Update: Much of this post is irrelevant now that the new version of Wykki is operational. See this post for more information.
Besides my internship and an awesome family vacation to Maine and Massachusetts, I also spent some time on a new project over the summer: Wykki.
In most general terms, Wykki is a lot like a search engine, which, instead of showing a list of web results, directly answers the question you’re asking.
Wykki answering the question “Who played severus snape?”
Existing search engines (such as Google and Bing) have also recently started to develop the ability to answer similar questions–so how is Wykki different?
- Wykki is slowly absorbing all of Wikipedia
- Wykki learns how to answer new question types as more people use it
Wikipedia is a very useful source of empirical information. Although the body paragraphs of its articles are sometimes changed in controversial ways (but not as much as you’d think), there is a place where its most reliable information is available in an easily digestible format: the Infotables.
Infotables are where Wikipedia stores, well, info, and you can find them at the top right of most articles. They’re all categorized and nicely formatted, which makes it easy to extract data from them. The one on the right, about Severus Snape, is an example of of an Infotable.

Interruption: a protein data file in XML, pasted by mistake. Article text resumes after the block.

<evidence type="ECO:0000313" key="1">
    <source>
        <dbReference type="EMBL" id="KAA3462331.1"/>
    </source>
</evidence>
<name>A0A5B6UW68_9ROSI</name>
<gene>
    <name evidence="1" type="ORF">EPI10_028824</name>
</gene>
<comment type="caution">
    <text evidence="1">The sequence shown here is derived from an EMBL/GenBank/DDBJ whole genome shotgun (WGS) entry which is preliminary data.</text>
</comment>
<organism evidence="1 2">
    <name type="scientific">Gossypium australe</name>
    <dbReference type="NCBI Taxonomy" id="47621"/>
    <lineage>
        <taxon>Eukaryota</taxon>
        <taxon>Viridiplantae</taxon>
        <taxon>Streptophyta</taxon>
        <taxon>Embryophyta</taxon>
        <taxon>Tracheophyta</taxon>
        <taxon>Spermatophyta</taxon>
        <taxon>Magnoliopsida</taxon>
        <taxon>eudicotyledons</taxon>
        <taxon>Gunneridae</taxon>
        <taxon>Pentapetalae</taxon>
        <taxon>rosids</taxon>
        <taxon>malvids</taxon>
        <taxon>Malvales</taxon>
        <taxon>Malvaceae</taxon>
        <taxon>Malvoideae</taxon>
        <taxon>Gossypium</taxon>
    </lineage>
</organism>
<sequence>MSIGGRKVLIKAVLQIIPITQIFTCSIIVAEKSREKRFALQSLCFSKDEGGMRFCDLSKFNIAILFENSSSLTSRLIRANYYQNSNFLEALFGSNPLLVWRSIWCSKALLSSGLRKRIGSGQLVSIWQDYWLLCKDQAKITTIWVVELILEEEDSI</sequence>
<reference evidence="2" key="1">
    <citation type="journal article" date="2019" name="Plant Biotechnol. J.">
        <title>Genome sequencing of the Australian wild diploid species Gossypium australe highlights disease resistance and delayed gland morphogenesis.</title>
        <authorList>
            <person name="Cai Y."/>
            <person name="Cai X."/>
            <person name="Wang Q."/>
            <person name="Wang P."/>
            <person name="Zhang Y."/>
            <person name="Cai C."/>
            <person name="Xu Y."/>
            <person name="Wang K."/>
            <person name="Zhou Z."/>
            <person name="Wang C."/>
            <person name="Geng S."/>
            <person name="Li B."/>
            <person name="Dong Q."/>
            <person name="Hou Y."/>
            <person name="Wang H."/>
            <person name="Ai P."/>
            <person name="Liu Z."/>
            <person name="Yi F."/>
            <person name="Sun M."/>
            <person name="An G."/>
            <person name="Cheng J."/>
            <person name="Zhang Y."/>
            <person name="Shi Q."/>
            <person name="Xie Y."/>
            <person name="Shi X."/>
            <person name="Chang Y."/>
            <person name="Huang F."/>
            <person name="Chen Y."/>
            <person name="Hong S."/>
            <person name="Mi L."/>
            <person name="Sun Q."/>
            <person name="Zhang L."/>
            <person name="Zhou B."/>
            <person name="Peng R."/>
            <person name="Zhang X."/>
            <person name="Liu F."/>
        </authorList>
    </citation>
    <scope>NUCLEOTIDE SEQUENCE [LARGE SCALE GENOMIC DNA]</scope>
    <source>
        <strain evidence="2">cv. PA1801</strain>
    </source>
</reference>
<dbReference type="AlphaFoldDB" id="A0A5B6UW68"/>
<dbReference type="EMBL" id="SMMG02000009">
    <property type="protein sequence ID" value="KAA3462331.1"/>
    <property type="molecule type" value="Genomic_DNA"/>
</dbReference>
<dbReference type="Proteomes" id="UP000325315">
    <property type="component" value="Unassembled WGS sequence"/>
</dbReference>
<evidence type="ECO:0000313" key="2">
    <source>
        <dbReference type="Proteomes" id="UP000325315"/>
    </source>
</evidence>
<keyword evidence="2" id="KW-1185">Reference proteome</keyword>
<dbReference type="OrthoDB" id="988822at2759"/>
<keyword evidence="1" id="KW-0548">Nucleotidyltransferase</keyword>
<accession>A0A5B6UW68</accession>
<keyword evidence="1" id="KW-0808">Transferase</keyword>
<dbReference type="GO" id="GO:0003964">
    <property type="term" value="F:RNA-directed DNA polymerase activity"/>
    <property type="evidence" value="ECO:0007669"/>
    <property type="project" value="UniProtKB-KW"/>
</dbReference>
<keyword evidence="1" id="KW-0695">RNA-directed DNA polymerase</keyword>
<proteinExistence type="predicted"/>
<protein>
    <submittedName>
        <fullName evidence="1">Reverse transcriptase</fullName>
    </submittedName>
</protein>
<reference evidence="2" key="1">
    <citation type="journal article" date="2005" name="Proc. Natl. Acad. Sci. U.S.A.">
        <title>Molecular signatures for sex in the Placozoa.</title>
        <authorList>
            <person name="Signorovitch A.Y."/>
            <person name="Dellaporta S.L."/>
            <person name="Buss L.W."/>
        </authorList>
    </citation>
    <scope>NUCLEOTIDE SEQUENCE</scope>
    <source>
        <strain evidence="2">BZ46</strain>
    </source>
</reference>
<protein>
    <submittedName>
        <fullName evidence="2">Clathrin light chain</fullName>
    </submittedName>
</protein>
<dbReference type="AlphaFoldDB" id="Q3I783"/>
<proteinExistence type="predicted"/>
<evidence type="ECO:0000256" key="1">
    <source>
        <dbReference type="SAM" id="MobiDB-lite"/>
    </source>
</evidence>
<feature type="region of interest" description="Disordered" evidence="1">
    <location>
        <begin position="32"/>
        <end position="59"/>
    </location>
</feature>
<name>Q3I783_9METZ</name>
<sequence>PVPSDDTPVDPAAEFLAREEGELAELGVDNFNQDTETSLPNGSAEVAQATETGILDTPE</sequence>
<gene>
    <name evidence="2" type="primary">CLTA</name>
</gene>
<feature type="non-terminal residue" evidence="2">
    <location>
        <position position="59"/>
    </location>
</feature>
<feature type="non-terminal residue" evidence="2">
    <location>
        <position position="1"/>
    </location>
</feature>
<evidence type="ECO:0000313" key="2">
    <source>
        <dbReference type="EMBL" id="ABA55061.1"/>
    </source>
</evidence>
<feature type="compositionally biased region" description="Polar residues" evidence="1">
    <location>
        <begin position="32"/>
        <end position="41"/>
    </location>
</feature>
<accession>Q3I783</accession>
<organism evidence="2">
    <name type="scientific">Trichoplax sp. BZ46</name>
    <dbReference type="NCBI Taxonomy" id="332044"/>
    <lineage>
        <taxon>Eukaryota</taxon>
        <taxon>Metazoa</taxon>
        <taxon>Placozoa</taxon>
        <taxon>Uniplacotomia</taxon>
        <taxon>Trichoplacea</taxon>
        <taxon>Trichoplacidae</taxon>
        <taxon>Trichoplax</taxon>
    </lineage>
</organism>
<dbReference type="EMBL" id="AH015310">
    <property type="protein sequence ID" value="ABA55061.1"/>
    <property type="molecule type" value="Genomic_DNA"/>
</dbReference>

For my AP Computer Science final project at the end of Junior year, I made a Java program that takes the (~40 GB) monthly backup of Wikipedia, which is available for free online, and scrapes it for Infotables. It then organizes this information into one master Vocabulary file and thousands of sub-files for every article.
Wykki takes this data and imports it into a Google App Engine database, which is a lot more efficient than constantly reading and writing text files on a PC as the Java program did.
Using Python, Wykki is then able to match information to questions–if you were to type in “Severus Snape portrayer” for example, it’d match that to the “Severus Snape” Entity and its “portrayer” Property, yielding the proper result as seen above.
But how do you get from ambiguous commands like “Severus Snape portrayer” to answering natural language questions like “Who played Severus Snape?” That’s where the learning comes in.